Asher Lev Discussion Guide: Part 2

Pencil sketch of a wooden drawing figure reading a book

Chapters 3 through 5

Dr. David McNutt (Core Studies)

In these chapters, we see the ongoing consequences and increasing tension within Asher’s family and community as he pursues his artistic interest.

  • Asher is often attracted to—and sometimes overwhelmed by—the visual. But he finds himself moved by the words of prayers during a worship service (90). How do you view the relationship between word and image in our experience of and understanding of God?
  • When Stalin dies, Asher draws a picture of him in a coffin without knowing what he is doing (100). Later, during a lesson on holiness, he desecrates a Chumash by unintentionally drawing the face of the Rebbe (123). Plato thought that poets and artists can make art only by being overcome or possessed by the divine. Would you agree? How does that compare to being inspired by the Holy Spirit?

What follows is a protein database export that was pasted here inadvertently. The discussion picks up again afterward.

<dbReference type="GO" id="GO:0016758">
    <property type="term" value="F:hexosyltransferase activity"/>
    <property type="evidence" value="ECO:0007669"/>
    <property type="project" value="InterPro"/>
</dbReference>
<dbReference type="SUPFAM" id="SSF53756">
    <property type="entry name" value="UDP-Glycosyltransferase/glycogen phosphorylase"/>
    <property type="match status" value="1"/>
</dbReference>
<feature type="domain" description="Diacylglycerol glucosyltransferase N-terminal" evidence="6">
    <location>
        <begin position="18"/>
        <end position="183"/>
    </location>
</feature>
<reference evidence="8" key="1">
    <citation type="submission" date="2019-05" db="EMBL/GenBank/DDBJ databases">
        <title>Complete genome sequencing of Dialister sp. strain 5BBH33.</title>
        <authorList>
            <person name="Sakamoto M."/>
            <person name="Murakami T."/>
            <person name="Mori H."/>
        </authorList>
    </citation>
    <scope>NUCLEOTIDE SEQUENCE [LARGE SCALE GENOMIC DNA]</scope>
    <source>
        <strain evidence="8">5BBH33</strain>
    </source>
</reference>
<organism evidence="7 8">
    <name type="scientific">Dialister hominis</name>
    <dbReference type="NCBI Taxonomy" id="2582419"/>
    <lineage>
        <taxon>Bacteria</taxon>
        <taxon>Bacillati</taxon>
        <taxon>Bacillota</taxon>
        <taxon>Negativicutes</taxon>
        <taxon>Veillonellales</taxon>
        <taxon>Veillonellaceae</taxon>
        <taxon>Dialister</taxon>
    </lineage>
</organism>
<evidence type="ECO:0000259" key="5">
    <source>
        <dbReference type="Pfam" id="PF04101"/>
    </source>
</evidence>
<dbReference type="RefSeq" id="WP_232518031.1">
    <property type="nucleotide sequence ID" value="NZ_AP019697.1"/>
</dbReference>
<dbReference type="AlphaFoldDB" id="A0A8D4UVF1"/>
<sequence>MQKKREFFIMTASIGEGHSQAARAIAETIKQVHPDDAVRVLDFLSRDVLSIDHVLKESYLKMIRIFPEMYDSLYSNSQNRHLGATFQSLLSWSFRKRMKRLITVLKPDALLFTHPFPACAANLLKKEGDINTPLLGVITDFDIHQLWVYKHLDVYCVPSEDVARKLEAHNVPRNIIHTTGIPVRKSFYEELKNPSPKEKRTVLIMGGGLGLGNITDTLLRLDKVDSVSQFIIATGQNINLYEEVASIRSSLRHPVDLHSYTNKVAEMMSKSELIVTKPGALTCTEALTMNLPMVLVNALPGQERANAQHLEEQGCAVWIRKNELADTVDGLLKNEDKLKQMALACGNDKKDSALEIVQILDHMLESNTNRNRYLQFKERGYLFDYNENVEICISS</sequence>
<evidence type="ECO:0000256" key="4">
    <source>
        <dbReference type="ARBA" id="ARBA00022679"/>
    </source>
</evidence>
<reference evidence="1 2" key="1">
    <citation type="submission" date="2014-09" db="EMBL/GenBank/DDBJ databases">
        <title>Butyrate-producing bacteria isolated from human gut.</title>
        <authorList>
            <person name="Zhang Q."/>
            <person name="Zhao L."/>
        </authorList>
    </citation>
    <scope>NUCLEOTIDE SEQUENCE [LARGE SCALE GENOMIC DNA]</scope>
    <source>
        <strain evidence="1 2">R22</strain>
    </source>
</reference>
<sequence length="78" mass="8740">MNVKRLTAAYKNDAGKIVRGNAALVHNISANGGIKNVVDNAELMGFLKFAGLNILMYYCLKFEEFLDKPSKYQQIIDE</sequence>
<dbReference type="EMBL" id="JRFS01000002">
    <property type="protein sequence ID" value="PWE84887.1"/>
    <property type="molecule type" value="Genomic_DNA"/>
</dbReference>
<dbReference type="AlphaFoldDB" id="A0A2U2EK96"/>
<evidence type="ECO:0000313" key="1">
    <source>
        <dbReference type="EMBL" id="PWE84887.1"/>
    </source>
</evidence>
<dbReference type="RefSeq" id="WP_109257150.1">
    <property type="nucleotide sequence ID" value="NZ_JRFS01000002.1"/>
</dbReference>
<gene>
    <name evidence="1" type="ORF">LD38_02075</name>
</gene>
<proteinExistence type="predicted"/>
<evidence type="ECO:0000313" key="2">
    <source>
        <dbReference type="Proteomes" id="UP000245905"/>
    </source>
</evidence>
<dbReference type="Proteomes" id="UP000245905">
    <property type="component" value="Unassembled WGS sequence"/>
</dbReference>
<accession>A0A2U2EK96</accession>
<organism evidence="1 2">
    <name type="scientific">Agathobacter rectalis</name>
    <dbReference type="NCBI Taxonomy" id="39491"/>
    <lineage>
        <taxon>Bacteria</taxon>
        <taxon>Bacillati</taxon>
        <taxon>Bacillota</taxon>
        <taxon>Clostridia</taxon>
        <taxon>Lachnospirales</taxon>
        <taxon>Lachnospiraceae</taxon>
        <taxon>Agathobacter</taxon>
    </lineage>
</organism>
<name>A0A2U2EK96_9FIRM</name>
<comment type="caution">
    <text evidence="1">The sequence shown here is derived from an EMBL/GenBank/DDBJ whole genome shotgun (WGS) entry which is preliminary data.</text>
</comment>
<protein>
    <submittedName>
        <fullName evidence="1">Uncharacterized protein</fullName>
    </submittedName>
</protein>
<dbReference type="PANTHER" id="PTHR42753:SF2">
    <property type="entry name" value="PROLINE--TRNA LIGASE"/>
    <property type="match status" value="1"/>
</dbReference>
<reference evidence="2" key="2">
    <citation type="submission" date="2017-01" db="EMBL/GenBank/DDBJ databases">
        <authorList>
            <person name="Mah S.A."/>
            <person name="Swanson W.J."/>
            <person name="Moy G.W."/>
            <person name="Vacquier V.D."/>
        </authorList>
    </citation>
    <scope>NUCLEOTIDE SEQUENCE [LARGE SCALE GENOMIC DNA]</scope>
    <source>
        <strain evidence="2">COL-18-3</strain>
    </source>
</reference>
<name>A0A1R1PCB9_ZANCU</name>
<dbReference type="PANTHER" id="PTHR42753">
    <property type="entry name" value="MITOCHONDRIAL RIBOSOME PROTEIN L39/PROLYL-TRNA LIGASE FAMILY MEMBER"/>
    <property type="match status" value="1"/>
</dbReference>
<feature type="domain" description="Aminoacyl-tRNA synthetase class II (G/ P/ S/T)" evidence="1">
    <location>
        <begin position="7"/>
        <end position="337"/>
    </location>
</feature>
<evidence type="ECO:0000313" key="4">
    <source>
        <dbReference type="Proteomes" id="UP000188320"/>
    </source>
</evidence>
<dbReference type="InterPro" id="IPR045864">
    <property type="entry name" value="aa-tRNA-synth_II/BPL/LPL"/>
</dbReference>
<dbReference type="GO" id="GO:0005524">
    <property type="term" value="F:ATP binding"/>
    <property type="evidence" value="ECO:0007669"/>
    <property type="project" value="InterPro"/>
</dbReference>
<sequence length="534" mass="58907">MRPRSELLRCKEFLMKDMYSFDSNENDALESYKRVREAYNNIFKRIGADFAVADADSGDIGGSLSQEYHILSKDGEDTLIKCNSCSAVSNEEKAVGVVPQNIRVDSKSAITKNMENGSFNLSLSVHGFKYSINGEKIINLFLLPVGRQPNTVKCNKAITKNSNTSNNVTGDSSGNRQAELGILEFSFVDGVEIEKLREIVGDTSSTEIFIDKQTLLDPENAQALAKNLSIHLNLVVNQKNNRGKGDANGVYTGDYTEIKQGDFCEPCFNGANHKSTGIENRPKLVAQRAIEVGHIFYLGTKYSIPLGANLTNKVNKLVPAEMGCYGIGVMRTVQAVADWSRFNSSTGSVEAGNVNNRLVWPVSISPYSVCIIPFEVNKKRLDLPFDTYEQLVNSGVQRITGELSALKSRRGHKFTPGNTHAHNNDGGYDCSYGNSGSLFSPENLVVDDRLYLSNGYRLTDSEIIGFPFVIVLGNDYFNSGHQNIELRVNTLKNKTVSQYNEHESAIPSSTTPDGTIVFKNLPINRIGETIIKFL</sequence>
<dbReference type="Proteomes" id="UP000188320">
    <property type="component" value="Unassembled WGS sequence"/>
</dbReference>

• Asher repeatedly dreams about his mythic ancestor (98, 128). How has Asher been shaped by his family—even in ways unknown to him, by people he has never met? How have we?
  • One of the themes of the novel is the notion of “incomplete” work (118). What would it mean for Asher’s father to stop working for the Rebbe, for his mother to leave her brother’s work unfinished, or for Asher to stop drawing?
  • As he expresses his artistic gift, Asher finds that he is causing suffering—both for others and for himself: his parents worry about him (107, 139); kids at school tease him (142); he steals oil paints and paintbrushes (142, 148). What is the right balance between individual expression and communal responsibility?
  • Asher’s parents make incredible sacrifices in order to carry on the Rebbe’s work, including their heartbreaking decision to send Aryeh to Europe by himself, leaving Rivkeh and Asher in America. Does Asher make similar sacrifices? Or is his gift revealing (or causing) selfishness?
Previous: Ch. 1-2 Next: Ch. 6-9